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Mars Needs Moms

Most kids have said it. It's a child's atom bomb, dropped without any thought of the consequences because… well, he's a kid and will forget about it in the morning. It's that dreaded phrase: "I wish I didn't have a mom."

Nobody really means it, and when young Milo (Seth Green) says it to his mother (Joan Cusack), he's just old enough to feel guilty about it. But when he gets out of bed to go and apologize, he discovers that aliens are dragging her through the air and into their spaceship. Why? Because Mars Needs Moms.

Based on the children's book by Berkeley Breathed, this latest effort from Robert Zemeckis' Image Movers continues the legacy of motion-capture being fun, but a little bit creepy. Part of that is from telling a story that combines cheesy 50's sci fi paranoia with a surprising bit of logic. Mars Needs Moms is an alien invasion story made personal and immediate, on a level that might hit the younger ones a little too close to home.

Why does Mars need to kidnap Milo's mother so urgently? Because they reproduce on a twenty-five year cycle, in which the babies hatch out of the ground. The male babies are unceremoniously dumped – literally into a dump – because they're too touchy feely for this sterile matriarchy. The females need discipline, and the Martians need to program their Nannybots with the mothering skills that have died out among their race.

If you detect a strange skewing of gender politics and a sly commentary on how many bad parents are out there, don't let that get in the way of a good story. And Mars Needs Moms does tell a good story, going where it needs to go, even when it's a little dark.

Human mothers, you see, don't survive the skill transference. So Milo, having stowed away on the ship that kidnapped his mother, has less than eight hours to free her from the Martian device before solar winds obliterate her.

He's not without allies. First he gets freed from the Martians by the portly Gribble (Dan Fogler), a boisterous human who has conveniently cracked a lot of the Martian technology and provides Milo with most of the exposition. Of course, there's a reason Gribble knows so much, and it's a testament to the movie's effectiveness that even though you know it's coming, the revelation still has tremendous power.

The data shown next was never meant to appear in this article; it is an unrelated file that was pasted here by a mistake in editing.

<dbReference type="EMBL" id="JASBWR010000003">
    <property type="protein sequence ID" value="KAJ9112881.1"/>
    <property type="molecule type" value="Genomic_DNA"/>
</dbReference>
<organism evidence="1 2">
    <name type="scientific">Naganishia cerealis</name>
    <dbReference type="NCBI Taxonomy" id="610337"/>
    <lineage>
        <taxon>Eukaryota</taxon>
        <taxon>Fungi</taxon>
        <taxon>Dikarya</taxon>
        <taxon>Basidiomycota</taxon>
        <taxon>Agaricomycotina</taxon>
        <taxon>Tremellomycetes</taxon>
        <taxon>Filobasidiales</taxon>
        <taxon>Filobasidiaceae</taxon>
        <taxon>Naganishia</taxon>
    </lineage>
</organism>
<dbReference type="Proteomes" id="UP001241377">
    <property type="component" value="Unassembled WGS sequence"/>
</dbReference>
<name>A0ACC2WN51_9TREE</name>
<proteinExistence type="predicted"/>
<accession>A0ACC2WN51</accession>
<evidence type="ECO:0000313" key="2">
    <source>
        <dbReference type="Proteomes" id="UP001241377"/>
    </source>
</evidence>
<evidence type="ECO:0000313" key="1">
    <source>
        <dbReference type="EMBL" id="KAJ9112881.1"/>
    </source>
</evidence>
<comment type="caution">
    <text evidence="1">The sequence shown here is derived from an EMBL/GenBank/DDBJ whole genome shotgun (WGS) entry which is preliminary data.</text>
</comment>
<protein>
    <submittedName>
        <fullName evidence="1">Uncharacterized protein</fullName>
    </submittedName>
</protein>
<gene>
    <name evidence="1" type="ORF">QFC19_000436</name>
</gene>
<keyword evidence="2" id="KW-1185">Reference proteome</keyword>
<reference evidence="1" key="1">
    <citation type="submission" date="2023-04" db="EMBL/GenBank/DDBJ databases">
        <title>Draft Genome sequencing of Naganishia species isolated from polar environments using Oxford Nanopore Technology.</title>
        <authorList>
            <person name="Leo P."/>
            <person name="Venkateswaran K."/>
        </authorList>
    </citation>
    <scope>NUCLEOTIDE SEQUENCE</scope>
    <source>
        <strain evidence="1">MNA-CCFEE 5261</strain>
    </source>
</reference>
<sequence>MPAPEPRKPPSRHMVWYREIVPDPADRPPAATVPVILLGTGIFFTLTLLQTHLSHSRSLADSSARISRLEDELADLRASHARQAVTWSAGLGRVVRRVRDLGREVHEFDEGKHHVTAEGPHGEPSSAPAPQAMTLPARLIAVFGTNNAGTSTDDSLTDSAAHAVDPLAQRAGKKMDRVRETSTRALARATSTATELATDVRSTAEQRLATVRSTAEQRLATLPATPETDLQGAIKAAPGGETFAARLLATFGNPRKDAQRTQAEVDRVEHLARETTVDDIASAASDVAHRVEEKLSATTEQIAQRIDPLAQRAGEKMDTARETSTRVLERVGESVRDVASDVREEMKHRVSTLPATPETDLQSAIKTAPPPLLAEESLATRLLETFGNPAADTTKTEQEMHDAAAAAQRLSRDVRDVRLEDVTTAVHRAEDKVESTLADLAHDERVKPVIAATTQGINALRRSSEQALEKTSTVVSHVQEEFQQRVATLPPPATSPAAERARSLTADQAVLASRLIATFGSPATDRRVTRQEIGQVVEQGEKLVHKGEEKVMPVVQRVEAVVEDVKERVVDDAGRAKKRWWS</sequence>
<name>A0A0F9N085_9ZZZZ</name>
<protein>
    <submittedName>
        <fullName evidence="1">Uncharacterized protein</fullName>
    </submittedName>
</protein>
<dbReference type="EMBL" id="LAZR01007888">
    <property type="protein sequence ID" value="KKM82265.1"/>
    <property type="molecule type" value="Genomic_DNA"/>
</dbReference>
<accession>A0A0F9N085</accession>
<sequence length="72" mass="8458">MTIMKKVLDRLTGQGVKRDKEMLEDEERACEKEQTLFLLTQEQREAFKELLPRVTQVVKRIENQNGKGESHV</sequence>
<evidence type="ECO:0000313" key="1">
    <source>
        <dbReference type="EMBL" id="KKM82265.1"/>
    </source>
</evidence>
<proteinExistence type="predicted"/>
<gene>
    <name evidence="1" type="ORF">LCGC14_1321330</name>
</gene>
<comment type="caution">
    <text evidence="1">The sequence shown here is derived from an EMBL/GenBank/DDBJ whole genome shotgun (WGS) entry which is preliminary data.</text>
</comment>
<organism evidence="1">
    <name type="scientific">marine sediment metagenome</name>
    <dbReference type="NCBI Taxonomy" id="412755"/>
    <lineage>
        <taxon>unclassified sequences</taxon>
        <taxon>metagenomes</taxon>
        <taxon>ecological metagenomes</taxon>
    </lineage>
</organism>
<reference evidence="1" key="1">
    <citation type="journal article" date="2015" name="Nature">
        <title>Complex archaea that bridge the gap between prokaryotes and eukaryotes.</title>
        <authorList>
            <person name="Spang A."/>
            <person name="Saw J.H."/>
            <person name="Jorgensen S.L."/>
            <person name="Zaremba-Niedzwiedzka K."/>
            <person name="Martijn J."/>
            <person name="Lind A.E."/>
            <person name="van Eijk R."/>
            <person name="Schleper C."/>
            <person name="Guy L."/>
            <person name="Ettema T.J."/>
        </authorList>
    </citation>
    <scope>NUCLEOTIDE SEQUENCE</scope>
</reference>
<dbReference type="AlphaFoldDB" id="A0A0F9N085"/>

Gribble has cobbled together a robot pet named Two-Kat, perfect for selling in toy stores. He's also tried to befriend one of the Martian males, nicknaming him Wingnut (Kevin Cahoon) but not making much headway in civilizing him. Not that Gribble's idea of civilization would gibe with anyone else's; it's pretty much what you would expect if a kid from the 80s had been left on his own with cool technology for a while.

Within the Martian society is one other rebel. Someone keeps painting bright explosions of color over the relatively monochrome architecture, and thus Milo will find he has a woman on the inside in his quest. Ki (Eizabeth Harnois) has only one real flaw – poor taste in sitcoms. Otherwise, she's bright, bubbly and brave, everything a kid needs to keep things moving.

Directed by Simon Wells (whose great-grandfather understood a thing or two about Martian invasions), Mars Needs Moms does keep things moving. Wells isn't bad at reining in Fogler, a funny actor specializing in manchildren, and this time his character even has a reason for being so. Most effectively, Wells knows how to vary the pace so that the movie isn't exhausting. It stops for reflection from time to time, but never for too long.

The movie does step into the so-called Uncanny Valley, where characters look just real enough to be disturbing. Gribble looks just like Fogler, and in hindsight, Milo does look like a young Green. But no child actor could have captured the right physicality required to do it live-action, and shifting to the humanoid but still very alien Martians would have been more jarring to do a combination with CG.

But that's not as important as the real heart behind it. Mars Needs Moms is a true quality family film, and one that as a family you'll want to have conversations about, more than letting it remind you that your son needs to take out the trash.

Derek McCaw

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